Although it would make things easier, maximizing what little time you have doesn't have to involve a fairy godmother. At home, making lunches the night before, cooking big batches of meals and freezing, and scheduling a cleaning day will help you keep the calm and get the most out of your time. At school, arrange your classes so you only go to campus once per day to cut down on travel time. At work, inquire about telecommuting, job sharing or reducing your hours temporarily.
All schools want their students to succeed, so contact your school's student services office for advice. There may be a program that can help you find balance between going back to school and keeping up with your family's schedule.
Bailey also suggest that you create a support system by hiring a babysitter, setting up a babysitting swap with a friend, or even getting a teenager to entertain the kids in another room while you study. Or, explore your campus' on-site child care options, which many schools now offer at affordable rates.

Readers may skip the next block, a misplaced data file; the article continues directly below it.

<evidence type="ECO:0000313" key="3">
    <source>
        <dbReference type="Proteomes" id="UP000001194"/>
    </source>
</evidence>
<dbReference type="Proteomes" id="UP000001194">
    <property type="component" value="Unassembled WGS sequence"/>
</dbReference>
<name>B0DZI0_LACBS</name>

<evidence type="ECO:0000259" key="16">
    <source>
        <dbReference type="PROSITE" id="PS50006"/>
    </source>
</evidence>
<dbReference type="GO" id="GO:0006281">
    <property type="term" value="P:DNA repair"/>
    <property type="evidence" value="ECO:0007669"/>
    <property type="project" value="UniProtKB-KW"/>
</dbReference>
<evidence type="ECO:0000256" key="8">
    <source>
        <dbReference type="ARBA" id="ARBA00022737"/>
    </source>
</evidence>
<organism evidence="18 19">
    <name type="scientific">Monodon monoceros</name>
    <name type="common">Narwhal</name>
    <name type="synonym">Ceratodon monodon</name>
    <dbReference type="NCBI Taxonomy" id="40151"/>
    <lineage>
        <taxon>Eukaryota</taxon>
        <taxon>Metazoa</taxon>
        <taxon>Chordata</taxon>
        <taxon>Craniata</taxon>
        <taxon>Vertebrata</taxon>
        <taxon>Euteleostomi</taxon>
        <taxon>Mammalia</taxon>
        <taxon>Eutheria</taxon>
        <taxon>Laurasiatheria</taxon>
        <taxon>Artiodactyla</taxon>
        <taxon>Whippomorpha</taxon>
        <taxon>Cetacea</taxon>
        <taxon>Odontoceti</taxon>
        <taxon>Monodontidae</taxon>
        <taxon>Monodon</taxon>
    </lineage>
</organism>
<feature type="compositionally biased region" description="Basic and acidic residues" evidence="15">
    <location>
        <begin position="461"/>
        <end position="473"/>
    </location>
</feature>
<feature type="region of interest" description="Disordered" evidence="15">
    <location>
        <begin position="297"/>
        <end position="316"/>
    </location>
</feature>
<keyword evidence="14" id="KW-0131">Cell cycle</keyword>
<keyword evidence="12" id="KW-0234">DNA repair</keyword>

If you are looking for a learning option that lets you go to college or get your GED on your own schedule, then distance learning, also known as an online education, may be a good fit for you. Just be sure to verify that they are nationally accredited and that it will satisfy all the requirements in the certifications for which you are aiming.
While you are juggling school and family, remember to schedule in some downtime. Otherwise, your sanity will be the first thing to go! Be it once per week or a few minutes each day, be sure to take some time for yourself away from the hustle and bustle of your busy life. You will be less likely to burn out while going back to school and more likely to be the ringleader that you are!